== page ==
One problem with the photo is that it raises questions of whether the palm tree is native to Hawai’i. (The answer is not simple: Palms are not technically native to Hawai’i, but some of them have been there for a really long time, since the days of the early Polynesian settlers.) Another problem is that one person’s “iconic” is another person’s “boring” or “predictable.” That second person is my wife.

The words “Pacific Islands” are set in a distressed script typeface called Marcelle Script, which I found on DaFont, another great resource. I’m using Marcelle Script because I feel it reflects the relaxed, comfortable environs of the event. If you visit the link to that typeface, you’ll notice that it’s “free for personal use.” If I stick with Marcelle Script in the final version of this identity, I’ll be sure to make a donation to the designer.

And on a technical typographic note, because we’re honoring the indigenous spelling of the name Hawai’i, you’ll see it spelled with that diacritical mark before the last I, which it turns out is not just an apostrophe. Because I have Adobe InDesign set to use smart (curly) quotes and apostrophes (as you should, too), I have to jump through some hoops to get the appropriate, straight-up-and-down mark. In InDesign, I select Type > Insert Special Character > Quotation Marks > Straight Single Quotation Mark. (Unfortunately, there is no way to do this online that I know of, so I’m using an apostrophe here.)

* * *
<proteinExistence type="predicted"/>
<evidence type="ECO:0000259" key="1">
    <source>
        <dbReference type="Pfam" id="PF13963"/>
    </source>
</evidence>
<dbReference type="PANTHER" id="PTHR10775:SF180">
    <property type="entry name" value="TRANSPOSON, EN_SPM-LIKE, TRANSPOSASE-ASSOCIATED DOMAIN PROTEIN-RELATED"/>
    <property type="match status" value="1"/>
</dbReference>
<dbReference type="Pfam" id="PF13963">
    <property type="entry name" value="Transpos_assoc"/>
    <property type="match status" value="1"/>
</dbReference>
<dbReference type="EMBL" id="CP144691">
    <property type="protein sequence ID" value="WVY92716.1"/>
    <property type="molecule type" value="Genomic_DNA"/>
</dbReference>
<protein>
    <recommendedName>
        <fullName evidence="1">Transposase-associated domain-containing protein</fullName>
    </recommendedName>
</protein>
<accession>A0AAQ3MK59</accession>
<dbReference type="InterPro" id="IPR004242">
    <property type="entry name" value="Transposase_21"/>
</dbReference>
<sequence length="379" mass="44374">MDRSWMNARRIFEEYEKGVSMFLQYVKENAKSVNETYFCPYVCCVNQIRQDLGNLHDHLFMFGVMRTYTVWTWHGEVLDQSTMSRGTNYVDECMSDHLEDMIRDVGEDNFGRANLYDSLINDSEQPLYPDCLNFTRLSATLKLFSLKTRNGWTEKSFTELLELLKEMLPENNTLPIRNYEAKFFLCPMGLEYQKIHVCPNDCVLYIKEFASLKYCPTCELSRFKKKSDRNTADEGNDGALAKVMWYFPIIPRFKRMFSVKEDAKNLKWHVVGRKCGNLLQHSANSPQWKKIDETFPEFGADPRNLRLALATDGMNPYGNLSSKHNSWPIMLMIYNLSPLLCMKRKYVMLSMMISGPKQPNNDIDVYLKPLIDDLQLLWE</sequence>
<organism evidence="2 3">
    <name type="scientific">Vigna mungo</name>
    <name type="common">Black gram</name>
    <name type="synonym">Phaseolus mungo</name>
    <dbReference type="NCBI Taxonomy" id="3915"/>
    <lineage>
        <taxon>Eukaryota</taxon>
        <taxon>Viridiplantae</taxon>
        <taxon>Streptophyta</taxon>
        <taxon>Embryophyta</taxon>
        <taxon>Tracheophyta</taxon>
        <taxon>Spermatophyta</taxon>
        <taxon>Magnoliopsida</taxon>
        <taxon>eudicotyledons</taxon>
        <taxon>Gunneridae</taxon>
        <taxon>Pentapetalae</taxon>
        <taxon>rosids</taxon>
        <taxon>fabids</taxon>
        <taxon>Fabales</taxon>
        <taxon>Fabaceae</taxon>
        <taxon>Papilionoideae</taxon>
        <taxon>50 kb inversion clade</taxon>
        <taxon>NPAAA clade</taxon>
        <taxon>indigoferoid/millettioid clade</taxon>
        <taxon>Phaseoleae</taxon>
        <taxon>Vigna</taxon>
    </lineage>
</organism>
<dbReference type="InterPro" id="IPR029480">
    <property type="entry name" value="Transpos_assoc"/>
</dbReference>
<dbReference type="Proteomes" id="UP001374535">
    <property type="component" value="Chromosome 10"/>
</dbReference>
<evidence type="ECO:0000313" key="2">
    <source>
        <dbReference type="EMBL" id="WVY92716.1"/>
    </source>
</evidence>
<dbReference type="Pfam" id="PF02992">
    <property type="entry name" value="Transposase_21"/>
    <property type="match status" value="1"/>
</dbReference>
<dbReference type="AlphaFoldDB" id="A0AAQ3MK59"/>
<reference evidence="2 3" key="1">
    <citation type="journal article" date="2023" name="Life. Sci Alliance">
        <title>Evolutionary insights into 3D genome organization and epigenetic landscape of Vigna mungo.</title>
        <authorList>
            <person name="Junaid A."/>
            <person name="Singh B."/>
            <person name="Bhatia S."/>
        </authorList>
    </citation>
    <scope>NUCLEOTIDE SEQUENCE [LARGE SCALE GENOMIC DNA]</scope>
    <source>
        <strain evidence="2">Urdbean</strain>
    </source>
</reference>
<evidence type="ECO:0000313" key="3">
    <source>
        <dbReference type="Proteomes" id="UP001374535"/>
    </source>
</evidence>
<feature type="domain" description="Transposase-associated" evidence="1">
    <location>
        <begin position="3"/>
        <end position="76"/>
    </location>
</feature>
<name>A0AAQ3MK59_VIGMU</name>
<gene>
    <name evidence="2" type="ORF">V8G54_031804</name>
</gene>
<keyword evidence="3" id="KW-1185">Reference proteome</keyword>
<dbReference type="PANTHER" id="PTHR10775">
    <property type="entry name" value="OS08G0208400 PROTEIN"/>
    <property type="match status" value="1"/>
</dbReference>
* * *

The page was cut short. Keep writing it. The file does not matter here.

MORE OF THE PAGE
So that’s the thinking that has gone into this website so far. And while the reaction has been generally positive, it has also been luke warm, which fills me with angst. So I set about looking for some other options.

This image by Margan Zajdowicz shows the distinctive lava rock of the Hawaiian beach, but with this cropping, as my co-worker Jamie points out, it looks like it’s promoting a conference about oil spills. (Also, if you visit the link to the image, you’ll see that this cropping eliminates the endearing word “Aloha” written in the sand.)

I like the color palette and general feeling of this image by NAI Executive Director Tim Merriman, but I hesitate to use it because most of the conference will be held above the surface of the water.

The same goes for this photo, also by Tim Merriman.

So that’s where I am now. They say that a graphic designer never finishes a project, but is sometimes forced to stop working on it (like when it goes to press). With this event nearly a year away, I could spend 11 months tweaking the identity and never be completely happy with it.